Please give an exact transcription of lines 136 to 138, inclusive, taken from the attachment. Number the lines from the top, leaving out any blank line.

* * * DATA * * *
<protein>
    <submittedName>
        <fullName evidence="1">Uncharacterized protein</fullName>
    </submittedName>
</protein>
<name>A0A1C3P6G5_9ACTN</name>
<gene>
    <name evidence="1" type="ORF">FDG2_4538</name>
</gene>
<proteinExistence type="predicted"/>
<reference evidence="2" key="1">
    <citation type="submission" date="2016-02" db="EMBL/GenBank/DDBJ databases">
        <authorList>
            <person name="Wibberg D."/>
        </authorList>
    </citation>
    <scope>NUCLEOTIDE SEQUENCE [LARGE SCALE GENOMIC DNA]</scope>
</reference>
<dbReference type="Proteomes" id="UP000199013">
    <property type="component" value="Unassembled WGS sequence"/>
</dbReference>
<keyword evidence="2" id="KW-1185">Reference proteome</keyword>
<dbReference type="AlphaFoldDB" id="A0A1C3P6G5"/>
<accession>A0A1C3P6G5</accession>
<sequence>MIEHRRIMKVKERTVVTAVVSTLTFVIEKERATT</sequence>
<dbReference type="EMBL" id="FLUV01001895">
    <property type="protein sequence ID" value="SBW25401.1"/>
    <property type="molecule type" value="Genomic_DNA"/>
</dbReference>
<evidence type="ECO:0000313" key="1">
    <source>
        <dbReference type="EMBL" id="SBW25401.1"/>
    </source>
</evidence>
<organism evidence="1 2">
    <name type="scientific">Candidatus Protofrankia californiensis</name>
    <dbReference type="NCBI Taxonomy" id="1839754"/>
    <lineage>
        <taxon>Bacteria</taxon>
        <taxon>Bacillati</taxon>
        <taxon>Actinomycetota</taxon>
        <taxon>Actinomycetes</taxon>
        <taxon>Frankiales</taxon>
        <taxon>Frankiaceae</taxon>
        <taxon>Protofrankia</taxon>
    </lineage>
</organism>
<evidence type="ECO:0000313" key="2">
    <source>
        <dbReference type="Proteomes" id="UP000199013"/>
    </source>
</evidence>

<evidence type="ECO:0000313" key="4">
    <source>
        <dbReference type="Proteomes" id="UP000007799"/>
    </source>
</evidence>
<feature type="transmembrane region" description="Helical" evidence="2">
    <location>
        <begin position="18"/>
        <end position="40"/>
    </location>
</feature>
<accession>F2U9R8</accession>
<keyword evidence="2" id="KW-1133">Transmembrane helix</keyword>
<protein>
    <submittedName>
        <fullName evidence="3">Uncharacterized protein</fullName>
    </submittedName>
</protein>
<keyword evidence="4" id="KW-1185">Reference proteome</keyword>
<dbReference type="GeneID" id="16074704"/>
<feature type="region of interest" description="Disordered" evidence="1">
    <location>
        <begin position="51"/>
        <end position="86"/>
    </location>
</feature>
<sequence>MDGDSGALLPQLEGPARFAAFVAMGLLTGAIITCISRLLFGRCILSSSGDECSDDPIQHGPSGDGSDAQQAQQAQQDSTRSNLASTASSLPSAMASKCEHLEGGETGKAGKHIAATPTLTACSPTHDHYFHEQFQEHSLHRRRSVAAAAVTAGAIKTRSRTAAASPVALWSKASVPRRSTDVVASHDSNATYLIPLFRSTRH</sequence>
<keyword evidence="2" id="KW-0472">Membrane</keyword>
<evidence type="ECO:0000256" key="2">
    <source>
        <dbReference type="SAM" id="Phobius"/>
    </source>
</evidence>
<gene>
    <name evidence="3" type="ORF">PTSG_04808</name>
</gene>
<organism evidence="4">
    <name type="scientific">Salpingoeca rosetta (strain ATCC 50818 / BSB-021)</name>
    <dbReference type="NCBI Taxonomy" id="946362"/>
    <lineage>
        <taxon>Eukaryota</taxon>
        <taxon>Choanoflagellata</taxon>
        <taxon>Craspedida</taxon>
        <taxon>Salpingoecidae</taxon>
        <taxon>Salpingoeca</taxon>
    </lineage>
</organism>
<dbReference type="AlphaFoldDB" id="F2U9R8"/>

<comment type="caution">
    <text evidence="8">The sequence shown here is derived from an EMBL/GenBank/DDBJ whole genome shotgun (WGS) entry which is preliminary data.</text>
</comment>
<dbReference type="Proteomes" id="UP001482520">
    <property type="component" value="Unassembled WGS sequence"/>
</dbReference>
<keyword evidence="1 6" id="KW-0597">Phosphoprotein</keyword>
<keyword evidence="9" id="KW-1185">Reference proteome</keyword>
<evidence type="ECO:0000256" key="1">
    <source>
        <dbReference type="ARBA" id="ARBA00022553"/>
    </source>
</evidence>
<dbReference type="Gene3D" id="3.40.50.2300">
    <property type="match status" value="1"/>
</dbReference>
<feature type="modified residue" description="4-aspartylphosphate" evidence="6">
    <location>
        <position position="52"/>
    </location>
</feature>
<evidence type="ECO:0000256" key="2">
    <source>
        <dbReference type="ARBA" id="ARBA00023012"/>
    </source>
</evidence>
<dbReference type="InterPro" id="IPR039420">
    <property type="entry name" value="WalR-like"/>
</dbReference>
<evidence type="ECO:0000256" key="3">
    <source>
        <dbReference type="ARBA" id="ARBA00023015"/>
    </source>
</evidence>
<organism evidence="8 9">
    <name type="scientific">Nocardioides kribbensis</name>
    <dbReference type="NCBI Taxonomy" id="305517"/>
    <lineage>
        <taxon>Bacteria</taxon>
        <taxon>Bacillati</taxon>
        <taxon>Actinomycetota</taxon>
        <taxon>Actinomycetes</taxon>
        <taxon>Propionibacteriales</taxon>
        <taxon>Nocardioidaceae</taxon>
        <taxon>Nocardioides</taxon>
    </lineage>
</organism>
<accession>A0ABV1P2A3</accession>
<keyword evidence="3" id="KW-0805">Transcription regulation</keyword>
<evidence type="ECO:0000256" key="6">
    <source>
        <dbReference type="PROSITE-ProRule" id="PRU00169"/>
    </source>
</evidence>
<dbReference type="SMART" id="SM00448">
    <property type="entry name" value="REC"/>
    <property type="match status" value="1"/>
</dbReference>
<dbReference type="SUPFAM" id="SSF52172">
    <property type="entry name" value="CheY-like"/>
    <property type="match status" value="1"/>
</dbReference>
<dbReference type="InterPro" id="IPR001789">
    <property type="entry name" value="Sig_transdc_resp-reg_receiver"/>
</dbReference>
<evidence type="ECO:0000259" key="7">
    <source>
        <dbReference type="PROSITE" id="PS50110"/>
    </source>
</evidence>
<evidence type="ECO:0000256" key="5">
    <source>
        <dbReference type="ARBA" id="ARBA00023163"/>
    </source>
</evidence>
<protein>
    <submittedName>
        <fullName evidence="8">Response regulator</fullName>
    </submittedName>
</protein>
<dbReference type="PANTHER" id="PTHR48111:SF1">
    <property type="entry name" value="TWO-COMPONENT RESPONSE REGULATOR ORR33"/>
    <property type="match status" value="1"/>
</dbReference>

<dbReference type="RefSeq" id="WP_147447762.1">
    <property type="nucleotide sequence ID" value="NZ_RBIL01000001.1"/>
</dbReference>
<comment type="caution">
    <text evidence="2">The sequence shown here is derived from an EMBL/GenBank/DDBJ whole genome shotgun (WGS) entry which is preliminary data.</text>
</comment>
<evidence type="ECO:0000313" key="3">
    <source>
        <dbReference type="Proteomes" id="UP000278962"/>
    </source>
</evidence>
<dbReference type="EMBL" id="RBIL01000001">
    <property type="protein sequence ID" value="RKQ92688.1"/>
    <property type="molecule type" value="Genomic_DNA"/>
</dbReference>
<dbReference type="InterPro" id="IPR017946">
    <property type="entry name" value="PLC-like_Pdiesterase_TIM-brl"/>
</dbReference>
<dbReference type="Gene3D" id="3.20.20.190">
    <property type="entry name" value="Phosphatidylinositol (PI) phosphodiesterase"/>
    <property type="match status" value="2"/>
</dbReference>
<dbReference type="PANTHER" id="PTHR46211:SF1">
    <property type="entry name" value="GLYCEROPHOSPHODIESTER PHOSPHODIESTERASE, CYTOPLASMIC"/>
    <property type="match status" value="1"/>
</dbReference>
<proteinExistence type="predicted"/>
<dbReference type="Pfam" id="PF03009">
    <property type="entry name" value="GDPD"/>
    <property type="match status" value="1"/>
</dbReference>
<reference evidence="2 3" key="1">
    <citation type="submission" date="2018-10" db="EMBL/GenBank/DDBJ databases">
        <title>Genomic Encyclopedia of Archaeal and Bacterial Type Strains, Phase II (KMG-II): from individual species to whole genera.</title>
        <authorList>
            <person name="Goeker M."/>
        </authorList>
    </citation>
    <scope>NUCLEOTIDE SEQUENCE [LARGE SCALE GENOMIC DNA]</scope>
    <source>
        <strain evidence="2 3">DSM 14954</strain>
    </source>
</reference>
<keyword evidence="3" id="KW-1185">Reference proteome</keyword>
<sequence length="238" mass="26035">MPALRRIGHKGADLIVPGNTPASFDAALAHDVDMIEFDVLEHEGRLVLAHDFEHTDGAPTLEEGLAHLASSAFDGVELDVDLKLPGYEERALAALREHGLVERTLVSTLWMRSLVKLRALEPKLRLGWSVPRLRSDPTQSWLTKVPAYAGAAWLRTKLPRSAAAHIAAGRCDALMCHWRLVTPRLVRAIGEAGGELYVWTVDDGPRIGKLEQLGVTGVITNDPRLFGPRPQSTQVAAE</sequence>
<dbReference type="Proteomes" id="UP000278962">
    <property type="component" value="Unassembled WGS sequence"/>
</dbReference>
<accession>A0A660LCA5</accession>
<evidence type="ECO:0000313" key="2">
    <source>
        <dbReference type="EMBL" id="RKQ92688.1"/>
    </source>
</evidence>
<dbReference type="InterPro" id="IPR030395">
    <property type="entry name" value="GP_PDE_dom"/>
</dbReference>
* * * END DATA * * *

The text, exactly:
    <name type="scientific">Nocardioides kribbensis</name>
    <dbReference type="NCBI Taxonomy" id="305517"/>
    <lineage>